I was diagnosed June 2015 at age 28, but I had actually already had ALS for a year by then. The diagnosis process took so long because my doctor at the time never even thought of ALS as a possibility since I was so young. The disease started in my left ankle, then worked up my leg before spreading to the right leg. I fell down constantly, and then the weakness went to my hands. Now I am losing my speech. However, I don’t believe that this is how my story ends. I am determined to do whatever it takes to survive to see a cure.
Before ALS, I was an English teacher. I absolutely loved my job, and I couldn’t imagine a better way to spend my days. When I became too unwell to work, the loss of my career was devastating. I still struggle with the way my body is no longer a part of my identity. I used to enjoy any activity that involved rhythm, particularly hip hop dance and zumba. I also loved going on adventures with my husband. We canoed, hiked, and hunted for fossils. Before losing my voice, I spoke English, French, and a decent amount of Russian. Now I occasionally read and listen to French and Russian radio and plays. I also watch foreign films and documentaries so that I don’t lose the languages completely.
I have filled the gaps these losses made in my life by throwing myself into the fight against ALS. I advocate and raise awareness through my writing, and I am always looking for new ways to spread the word. Currently, I write for The Huffington Post chronicling life with ALS, I am a columnist for ALS Worldwide, and I run my own blog. To learn more about my philosophy on living with a terminal disease, click here.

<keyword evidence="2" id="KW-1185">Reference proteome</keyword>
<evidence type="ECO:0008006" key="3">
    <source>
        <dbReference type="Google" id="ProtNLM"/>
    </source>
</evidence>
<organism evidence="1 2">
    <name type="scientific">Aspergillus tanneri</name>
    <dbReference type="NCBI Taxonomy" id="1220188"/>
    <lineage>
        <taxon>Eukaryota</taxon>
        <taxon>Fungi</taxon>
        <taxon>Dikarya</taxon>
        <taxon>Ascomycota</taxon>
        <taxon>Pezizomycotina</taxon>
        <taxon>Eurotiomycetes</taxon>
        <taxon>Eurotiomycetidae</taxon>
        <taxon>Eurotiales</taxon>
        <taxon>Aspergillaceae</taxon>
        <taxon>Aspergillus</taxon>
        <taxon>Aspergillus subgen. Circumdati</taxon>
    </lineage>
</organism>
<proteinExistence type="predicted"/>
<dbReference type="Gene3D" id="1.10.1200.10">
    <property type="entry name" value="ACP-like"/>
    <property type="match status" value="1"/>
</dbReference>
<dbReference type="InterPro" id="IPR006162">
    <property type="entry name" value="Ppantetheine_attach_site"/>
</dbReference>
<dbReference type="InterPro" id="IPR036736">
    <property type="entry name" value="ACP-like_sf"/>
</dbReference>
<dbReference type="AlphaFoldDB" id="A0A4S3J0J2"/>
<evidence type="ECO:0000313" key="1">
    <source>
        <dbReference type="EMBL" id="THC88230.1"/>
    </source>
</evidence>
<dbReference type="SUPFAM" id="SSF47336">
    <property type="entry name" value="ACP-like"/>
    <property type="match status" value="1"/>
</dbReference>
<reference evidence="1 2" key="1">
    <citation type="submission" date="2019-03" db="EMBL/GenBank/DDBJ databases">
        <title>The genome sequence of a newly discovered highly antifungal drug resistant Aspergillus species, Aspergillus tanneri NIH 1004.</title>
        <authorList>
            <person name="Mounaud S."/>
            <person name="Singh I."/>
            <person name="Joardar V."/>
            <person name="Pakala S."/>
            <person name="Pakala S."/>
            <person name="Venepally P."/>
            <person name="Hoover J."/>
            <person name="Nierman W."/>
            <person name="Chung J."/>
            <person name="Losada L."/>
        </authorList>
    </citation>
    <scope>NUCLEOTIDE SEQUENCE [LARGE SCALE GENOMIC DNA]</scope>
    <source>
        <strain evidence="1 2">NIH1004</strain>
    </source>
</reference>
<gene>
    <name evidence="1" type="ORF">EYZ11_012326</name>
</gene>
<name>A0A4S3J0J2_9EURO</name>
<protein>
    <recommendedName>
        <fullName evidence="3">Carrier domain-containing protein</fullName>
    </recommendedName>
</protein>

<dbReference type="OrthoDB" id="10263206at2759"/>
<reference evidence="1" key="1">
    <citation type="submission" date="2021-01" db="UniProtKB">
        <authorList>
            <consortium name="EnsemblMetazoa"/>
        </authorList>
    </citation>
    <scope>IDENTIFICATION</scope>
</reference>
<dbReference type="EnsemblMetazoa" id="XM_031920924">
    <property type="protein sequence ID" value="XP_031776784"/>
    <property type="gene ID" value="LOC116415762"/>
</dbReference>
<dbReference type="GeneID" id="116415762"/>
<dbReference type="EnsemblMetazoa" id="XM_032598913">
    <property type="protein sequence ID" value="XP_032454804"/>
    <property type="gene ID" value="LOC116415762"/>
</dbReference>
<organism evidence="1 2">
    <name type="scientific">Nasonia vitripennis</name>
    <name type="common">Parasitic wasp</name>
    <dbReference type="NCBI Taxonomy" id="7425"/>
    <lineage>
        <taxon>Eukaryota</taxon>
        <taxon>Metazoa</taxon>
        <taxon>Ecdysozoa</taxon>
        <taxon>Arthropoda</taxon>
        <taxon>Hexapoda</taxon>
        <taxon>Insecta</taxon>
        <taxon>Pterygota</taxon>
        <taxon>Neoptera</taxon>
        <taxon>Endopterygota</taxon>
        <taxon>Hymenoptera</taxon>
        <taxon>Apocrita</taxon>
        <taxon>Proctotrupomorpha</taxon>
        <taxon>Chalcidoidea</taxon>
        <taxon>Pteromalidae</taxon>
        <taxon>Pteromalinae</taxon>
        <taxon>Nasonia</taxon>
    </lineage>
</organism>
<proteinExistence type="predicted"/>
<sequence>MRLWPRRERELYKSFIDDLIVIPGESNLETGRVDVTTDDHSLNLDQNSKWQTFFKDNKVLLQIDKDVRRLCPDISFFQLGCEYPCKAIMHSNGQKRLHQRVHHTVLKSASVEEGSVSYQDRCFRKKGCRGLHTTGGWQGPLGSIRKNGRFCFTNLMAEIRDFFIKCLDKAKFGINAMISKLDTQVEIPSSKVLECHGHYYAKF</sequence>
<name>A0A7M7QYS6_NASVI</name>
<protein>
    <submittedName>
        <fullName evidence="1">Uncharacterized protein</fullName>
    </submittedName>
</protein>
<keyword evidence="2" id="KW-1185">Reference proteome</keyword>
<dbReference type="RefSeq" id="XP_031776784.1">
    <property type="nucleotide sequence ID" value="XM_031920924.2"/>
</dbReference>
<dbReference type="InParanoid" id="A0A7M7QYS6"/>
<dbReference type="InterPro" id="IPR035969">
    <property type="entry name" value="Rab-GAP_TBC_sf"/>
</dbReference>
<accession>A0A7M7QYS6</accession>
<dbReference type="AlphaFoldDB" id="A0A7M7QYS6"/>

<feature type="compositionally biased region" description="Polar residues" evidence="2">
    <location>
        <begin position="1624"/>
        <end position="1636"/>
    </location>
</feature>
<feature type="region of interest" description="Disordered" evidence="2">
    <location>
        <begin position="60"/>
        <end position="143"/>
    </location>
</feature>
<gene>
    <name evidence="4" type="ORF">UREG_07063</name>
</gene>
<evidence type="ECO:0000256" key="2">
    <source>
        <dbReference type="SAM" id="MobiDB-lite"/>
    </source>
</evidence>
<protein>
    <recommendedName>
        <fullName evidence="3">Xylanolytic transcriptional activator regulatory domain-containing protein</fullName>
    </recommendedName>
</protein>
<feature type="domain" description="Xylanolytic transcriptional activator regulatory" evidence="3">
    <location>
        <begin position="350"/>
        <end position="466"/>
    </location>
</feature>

My blog’s name is in tribute to Meg Rosoff’s novel, How I Live Now, the ultimate tale of resilience and determination. Just as the main character Daisy learns the true nature of loss (“If you haven’t been in a war and are wondering how long it takes to get used to losing everything you think you need or love, I can tell you the answer is no time at all”), but never gives up, claiming, “Fighting back is what I’ve discovered I do best.” This blog chroniclse my battle and serves as a way to connect with other ALS warriors. In addition, this site allows me to make readers aware of ways to influence proposed and current legislation that effects the ALS community.
Click How to Help to find ways to join the fight to defeat ALS and support the pALS (people living with ALS) in your life.